Hello, HASTAC! I'm excited to join this vibrant community of scholars interested in all things digital and am looking forward to many discussions online, but first would like to briefly introduce myself to all of you. I'm a Ph.D candidate in Musicology at Cornell University working on nineteenth-century opera, ballet, and popular theater. I'm currently completing a dissertation that explores the use of the devil as a media effect in Parisian musical stage works of the mid-nineteenth century. In addition to centering on the use and critique of technology in this repertoire, my dissertation engages with the digital realm through two online appendices. I am currently using an Omeka/Neatline combo to produce a web resource that provides a digital map of the theaters I discuss, with complementary open-access information about each. A dossier of the performances will appear on another collaborative site.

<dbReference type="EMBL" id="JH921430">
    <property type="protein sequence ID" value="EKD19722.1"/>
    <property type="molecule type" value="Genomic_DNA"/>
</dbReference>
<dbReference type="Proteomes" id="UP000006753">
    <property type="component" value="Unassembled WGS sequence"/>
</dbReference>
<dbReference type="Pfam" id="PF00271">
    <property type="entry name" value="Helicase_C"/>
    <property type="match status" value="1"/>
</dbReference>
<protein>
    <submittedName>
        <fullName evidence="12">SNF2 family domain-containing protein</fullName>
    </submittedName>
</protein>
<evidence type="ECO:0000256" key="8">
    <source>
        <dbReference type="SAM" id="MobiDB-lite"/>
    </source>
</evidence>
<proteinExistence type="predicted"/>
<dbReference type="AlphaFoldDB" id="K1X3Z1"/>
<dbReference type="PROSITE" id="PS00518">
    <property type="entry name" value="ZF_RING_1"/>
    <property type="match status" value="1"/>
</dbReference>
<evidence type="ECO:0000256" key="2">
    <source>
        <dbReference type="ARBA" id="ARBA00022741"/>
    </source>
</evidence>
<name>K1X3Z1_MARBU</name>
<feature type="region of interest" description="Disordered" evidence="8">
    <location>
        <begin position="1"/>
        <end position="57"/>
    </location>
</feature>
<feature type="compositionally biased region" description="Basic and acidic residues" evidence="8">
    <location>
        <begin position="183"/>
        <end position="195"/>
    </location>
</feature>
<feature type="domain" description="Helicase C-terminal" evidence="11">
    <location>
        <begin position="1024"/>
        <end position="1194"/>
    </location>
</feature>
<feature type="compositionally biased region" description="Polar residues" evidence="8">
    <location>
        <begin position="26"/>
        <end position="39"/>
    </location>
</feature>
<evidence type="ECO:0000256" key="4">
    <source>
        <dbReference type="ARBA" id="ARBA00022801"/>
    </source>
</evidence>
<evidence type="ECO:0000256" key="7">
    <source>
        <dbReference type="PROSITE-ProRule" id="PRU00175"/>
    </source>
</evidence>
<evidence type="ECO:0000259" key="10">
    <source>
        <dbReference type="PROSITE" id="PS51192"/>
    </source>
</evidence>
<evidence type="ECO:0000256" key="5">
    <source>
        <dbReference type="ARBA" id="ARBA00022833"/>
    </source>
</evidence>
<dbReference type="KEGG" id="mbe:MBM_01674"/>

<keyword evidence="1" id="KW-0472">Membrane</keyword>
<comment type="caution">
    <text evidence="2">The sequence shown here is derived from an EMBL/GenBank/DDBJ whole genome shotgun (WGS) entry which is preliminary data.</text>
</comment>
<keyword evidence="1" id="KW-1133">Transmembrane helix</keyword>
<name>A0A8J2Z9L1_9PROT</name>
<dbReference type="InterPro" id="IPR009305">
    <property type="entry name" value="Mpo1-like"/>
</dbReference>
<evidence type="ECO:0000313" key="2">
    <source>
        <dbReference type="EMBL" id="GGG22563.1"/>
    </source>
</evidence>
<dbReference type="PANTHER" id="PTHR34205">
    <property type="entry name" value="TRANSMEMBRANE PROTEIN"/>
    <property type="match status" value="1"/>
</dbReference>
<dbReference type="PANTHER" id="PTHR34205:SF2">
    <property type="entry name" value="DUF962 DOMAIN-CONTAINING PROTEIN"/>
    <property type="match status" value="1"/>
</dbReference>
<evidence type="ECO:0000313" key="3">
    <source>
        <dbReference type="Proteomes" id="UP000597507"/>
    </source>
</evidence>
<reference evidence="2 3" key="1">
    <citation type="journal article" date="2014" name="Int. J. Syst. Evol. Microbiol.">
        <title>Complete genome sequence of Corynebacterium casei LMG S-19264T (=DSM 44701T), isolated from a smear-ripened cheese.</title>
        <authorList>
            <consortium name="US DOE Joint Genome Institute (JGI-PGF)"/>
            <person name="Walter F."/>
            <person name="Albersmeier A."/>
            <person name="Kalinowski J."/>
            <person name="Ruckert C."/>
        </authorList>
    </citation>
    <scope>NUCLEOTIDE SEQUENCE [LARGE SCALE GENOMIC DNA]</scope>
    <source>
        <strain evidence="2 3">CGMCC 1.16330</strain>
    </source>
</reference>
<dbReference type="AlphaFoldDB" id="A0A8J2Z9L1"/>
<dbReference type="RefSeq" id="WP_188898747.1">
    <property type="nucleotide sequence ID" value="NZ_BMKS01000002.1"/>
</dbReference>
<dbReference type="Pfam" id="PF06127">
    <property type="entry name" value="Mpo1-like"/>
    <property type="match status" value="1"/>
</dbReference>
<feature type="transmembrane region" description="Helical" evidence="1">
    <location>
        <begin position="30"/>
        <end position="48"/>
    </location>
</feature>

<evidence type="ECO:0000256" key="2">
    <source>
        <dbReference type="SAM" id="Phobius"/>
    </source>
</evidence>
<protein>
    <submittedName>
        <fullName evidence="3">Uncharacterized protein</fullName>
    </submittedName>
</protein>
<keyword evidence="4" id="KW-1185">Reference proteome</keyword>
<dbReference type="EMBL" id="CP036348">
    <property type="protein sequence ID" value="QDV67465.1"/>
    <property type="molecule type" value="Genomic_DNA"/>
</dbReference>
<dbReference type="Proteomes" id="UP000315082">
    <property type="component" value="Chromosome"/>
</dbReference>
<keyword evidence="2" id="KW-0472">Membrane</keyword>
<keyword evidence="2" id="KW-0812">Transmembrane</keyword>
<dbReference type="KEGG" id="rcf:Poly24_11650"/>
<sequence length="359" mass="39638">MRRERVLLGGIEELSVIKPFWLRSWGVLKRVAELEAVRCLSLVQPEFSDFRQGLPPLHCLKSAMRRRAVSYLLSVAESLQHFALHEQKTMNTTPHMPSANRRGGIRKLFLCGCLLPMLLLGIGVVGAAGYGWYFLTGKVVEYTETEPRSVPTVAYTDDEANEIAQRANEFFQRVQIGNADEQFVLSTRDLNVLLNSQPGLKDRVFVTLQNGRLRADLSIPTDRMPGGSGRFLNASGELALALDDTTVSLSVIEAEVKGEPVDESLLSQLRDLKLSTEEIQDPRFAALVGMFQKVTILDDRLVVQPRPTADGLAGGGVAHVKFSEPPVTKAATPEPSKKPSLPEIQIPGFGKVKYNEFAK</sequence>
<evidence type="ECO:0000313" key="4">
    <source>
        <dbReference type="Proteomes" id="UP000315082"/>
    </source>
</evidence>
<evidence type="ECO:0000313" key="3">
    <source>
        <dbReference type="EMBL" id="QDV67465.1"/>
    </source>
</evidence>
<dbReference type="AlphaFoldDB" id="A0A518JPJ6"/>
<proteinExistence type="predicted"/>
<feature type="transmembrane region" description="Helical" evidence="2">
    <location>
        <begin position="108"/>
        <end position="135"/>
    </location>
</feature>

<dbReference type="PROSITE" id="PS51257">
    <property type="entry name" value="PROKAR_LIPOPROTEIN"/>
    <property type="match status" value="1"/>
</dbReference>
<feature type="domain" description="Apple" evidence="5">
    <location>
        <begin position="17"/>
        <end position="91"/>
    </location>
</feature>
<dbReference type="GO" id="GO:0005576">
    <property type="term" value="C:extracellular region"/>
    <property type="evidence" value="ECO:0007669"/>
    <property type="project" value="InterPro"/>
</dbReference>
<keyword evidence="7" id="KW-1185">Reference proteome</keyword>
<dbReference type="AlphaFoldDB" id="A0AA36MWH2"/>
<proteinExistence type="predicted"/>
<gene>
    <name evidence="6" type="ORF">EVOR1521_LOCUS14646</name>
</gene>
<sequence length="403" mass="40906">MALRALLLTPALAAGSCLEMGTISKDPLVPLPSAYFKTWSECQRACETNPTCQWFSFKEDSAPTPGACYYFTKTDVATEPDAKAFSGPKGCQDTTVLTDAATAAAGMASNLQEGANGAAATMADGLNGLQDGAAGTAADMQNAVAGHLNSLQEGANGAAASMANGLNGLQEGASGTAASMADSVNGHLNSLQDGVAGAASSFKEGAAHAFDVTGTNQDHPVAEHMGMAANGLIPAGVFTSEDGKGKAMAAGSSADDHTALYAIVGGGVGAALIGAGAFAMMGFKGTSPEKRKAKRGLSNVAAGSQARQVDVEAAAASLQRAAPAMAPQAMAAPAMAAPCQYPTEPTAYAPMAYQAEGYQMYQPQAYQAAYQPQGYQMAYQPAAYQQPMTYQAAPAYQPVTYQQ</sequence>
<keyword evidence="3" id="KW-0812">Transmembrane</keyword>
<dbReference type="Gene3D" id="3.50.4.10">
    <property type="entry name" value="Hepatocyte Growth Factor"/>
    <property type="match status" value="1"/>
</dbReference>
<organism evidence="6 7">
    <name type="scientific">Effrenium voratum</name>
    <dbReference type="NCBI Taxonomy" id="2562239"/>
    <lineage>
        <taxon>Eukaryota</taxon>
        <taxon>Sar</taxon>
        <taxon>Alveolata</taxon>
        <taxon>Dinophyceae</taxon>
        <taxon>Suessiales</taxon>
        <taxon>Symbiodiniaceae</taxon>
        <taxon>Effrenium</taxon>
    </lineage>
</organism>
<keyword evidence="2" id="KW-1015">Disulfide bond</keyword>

Like many others, my interest in the digital humanities stems from non-academic interests. In my case, summers spent working at my father's software company and hearing about my grandfather's work on the world's first stored program computer. No longer separate, I'm now enjoying finding ways for these two strands of my life to productively coverge. This year, I'll be blogging about developing my mapping project (look out for an interview with a GIS specialist on ArcGIS), my explorations into how best to integrate collaborative digital projects into the classroom, and what this all means for the changing lanscape of the humanities.